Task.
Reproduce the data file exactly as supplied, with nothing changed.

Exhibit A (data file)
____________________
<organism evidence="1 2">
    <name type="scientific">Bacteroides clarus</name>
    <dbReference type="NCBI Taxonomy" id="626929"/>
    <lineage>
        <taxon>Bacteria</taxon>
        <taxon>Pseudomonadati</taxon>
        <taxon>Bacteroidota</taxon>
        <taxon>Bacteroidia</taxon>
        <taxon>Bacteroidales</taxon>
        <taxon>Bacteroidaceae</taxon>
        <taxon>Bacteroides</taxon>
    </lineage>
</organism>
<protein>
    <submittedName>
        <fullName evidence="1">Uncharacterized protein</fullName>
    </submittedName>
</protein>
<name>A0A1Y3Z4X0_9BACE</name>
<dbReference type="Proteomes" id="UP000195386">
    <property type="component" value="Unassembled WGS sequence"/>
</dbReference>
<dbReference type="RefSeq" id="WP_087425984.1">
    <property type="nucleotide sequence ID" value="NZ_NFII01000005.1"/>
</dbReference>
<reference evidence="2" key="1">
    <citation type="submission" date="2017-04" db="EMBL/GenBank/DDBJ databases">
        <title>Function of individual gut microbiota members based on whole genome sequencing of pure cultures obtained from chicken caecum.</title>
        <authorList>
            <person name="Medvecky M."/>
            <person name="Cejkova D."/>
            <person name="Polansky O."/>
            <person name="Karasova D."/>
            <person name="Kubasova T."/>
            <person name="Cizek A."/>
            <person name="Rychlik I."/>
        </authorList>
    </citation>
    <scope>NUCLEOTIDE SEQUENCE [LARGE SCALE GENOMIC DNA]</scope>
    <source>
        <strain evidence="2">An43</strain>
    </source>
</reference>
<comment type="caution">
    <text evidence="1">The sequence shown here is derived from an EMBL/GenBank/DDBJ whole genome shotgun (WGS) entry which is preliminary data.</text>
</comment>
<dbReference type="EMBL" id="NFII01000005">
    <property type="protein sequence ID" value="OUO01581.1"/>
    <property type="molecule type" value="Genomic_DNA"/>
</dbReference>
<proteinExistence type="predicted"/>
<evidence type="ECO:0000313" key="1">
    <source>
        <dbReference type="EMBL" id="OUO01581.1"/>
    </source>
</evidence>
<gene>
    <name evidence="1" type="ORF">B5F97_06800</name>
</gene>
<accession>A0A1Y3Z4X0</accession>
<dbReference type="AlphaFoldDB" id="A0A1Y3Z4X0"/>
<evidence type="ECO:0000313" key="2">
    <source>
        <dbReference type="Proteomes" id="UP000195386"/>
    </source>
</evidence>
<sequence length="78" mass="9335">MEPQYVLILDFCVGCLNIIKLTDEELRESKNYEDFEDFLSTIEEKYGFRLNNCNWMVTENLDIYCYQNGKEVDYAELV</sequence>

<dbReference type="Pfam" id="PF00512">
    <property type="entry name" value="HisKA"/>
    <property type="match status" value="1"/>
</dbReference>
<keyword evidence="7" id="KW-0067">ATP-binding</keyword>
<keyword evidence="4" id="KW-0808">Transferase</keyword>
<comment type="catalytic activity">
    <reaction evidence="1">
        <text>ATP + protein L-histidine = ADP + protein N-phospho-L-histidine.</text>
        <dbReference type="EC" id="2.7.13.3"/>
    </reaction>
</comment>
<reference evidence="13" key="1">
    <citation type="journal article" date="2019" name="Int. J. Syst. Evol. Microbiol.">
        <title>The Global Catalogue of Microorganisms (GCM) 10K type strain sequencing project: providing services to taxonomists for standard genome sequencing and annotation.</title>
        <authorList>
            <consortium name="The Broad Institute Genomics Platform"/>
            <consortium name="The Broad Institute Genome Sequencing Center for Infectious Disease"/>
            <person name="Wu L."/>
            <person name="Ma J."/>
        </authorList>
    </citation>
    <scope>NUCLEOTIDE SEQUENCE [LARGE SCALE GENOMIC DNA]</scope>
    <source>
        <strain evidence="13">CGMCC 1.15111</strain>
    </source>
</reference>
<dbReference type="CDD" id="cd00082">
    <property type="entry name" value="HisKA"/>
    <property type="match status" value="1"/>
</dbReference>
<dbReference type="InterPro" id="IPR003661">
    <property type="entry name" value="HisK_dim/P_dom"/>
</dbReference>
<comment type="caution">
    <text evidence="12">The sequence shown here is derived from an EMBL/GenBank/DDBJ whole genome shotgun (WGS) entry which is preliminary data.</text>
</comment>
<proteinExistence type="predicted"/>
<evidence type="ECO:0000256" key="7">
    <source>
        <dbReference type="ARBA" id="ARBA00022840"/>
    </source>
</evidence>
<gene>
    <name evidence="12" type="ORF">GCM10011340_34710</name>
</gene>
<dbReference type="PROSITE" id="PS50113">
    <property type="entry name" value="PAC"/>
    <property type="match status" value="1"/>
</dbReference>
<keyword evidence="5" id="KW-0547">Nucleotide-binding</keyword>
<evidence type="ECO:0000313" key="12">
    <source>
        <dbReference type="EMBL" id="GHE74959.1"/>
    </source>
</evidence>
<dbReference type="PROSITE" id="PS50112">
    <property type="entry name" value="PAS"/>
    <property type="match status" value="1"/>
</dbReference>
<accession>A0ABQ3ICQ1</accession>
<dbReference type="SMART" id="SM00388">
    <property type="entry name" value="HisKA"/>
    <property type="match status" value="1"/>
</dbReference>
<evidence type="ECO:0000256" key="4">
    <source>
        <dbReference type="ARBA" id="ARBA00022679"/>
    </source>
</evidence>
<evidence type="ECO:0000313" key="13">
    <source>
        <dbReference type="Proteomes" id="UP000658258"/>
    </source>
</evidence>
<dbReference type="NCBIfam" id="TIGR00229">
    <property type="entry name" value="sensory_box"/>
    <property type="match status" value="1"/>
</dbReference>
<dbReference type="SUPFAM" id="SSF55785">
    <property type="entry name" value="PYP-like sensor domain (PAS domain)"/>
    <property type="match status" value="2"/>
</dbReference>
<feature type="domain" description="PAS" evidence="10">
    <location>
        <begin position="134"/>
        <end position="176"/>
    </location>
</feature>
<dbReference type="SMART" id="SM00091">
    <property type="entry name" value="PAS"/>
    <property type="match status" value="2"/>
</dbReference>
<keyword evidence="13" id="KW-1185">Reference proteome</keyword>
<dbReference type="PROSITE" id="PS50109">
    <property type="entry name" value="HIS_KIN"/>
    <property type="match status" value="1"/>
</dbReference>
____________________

<organism evidence="1 2">
    <name type="scientific">Bacteroides clarus</name>
    <dbReference type="NCBI Taxonomy" id="626929"/>
    <lineage>
        <taxon>Bacteria</taxon>
        <taxon>Pseudomonadati</taxon>
        <taxon>Bacteroidota</taxon>
        <taxon>Bacteroidia</taxon>
        <taxon>Bacteroidales</taxon>
        <taxon>Bacteroidaceae</taxon>
        <taxon>Bacteroides</taxon>
    </lineage>
</organism>
<protein>
    <submittedName>
        <fullName evidence="1">Uncharacterized protein</fullName>
    </submittedName>
</protein>
<name>A0A1Y3Z4X0_9BACE</name>
<dbReference type="Proteomes" id="UP000195386">
    <property type="component" value="Unassembled WGS sequence"/>
</dbReference>
<dbReference type="RefSeq" id="WP_087425984.1">
    <property type="nucleotide sequence ID" value="NZ_NFII01000005.1"/>
</dbReference>
<reference evidence="2" key="1">
    <citation type="submission" date="2017-04" db="EMBL/GenBank/DDBJ databases">
        <title>Function of individual gut microbiota members based on whole genome sequencing of pure cultures obtained from chicken caecum.</title>
        <authorList>
            <person name="Medvecky M."/>
            <person name="Cejkova D."/>
            <person name="Polansky O."/>
            <person name="Karasova D."/>
            <person name="Kubasova T."/>
            <person name="Cizek A."/>
            <person name="Rychlik I."/>
        </authorList>
    </citation>
    <scope>NUCLEOTIDE SEQUENCE [LARGE SCALE GENOMIC DNA]</scope>
    <source>
        <strain evidence="2">An43</strain>
    </source>
</reference>
<comment type="caution">
    <text evidence="1">The sequence shown here is derived from an EMBL/GenBank/DDBJ whole genome shotgun (WGS) entry which is preliminary data.</text>
</comment>
<dbReference type="EMBL" id="NFII01000005">
    <property type="protein sequence ID" value="OUO01581.1"/>
    <property type="molecule type" value="Genomic_DNA"/>
</dbReference>
<proteinExistence type="predicted"/>
<evidence type="ECO:0000313" key="1">
    <source>
        <dbReference type="EMBL" id="OUO01581.1"/>
    </source>
</evidence>
<gene>
    <name evidence="1" type="ORF">B5F97_06800</name>
</gene>
<accession>A0A1Y3Z4X0</accession>
<dbReference type="AlphaFoldDB" id="A0A1Y3Z4X0"/>
<evidence type="ECO:0000313" key="2">
    <source>
        <dbReference type="Proteomes" id="UP000195386"/>
    </source>
</evidence>
<sequence length="78" mass="9335">MEPQYVLILDFCVGCLNIIKLTDEELRESKNYEDFEDFLSTIEEKYGFRLNNCNWMVTENLDIYCYQNGKEVDYAELV</sequence>

<dbReference type="Pfam" id="PF00512">
    <property type="entry name" value="HisKA"/>
    <property type="match status" value="1"/>
</dbReference>
<keyword evidence="7" id="KW-0067">ATP-binding</keyword>
<keyword evidence="4" id="KW-0808">Transferase</keyword>
<comment type="catalytic activity">
    <reaction evidence="1">
        <text>ATP + protein L-histidine = ADP + protein N-phospho-L-histidine.</text>
        <dbReference type="EC" id="2.7.13.3"/>
    </reaction>
</comment>
<reference evidence="13" key="1">
    <citation type="journal article" date="2019" name="Int. J. Syst. Evol. Microbiol.">
        <title>The Global Catalogue of Microorganisms (GCM) 10K type strain sequencing project: providing services to taxonomists for standard genome sequencing and annotation.</title>
        <authorList>
            <consortium name="The Broad Institute Genomics Platform"/>
            <consortium name="The Broad Institute Genome Sequencing Center for Infectious Disease"/>
            <person name="Wu L."/>
            <person name="Ma J."/>
        </authorList>
    </citation>
    <scope>NUCLEOTIDE SEQUENCE [LARGE SCALE GENOMIC DNA]</scope>
    <source>
        <strain evidence="13">CGMCC 1.15111</strain>
    </source>
</reference>
<dbReference type="CDD" id="cd00082">
    <property type="entry name" value="HisKA"/>
    <property type="match status" value="1"/>
</dbReference>
<dbReference type="InterPro" id="IPR003661">
    <property type="entry name" value="HisK_dim/P_dom"/>
</dbReference>
<comment type="caution">
    <text evidence="12">The sequence shown here is derived from an EMBL/GenBank/DDBJ whole genome shotgun (WGS) entry which is preliminary data.</text>
</comment>
<proteinExistence type="predicted"/>
<evidence type="ECO:0000256" key="7">
    <source>
        <dbReference type="ARBA" id="ARBA00022840"/>
    </source>
</evidence>
<gene>
    <name evidence="12" type="ORF">GCM10011340_34710</name>
</gene>
<dbReference type="PROSITE" id="PS50113">
    <property type="entry name" value="PAC"/>
    <property type="match status" value="1"/>
</dbReference>
<keyword evidence="5" id="KW-0547">Nucleotide-binding</keyword>
<evidence type="ECO:0000313" key="12">
    <source>
        <dbReference type="EMBL" id="GHE74959.1"/>
    </source>
</evidence>
<dbReference type="PROSITE" id="PS50112">
    <property type="entry name" value="PAS"/>
    <property type="match status" value="1"/>
</dbReference>
<accession>A0ABQ3ICQ1</accession>
<dbReference type="SMART" id="SM00388">
    <property type="entry name" value="HisKA"/>
    <property type="match status" value="1"/>
</dbReference>
<evidence type="ECO:0000256" key="4">
    <source>
        <dbReference type="ARBA" id="ARBA00022679"/>
    </source>
</evidence>
<evidence type="ECO:0000313" key="13">
    <source>
        <dbReference type="Proteomes" id="UP000658258"/>
    </source>
</evidence>
<dbReference type="NCBIfam" id="TIGR00229">
    <property type="entry name" value="sensory_box"/>
    <property type="match status" value="1"/>
</dbReference>
<dbReference type="SUPFAM" id="SSF55785">
    <property type="entry name" value="PYP-like sensor domain (PAS domain)"/>
    <property type="match status" value="2"/>
</dbReference>
<feature type="domain" description="PAS" evidence="10">
    <location>
        <begin position="134"/>
        <end position="176"/>
    </location>
</feature>
<dbReference type="SMART" id="SM00091">
    <property type="entry name" value="PAS"/>
    <property type="match status" value="2"/>
</dbReference>
<keyword evidence="13" id="KW-1185">Reference proteome</keyword>
<dbReference type="PROSITE" id="PS50109">
    <property type="entry name" value="HIS_KIN"/>
    <property type="match status" value="1"/>
</dbReference>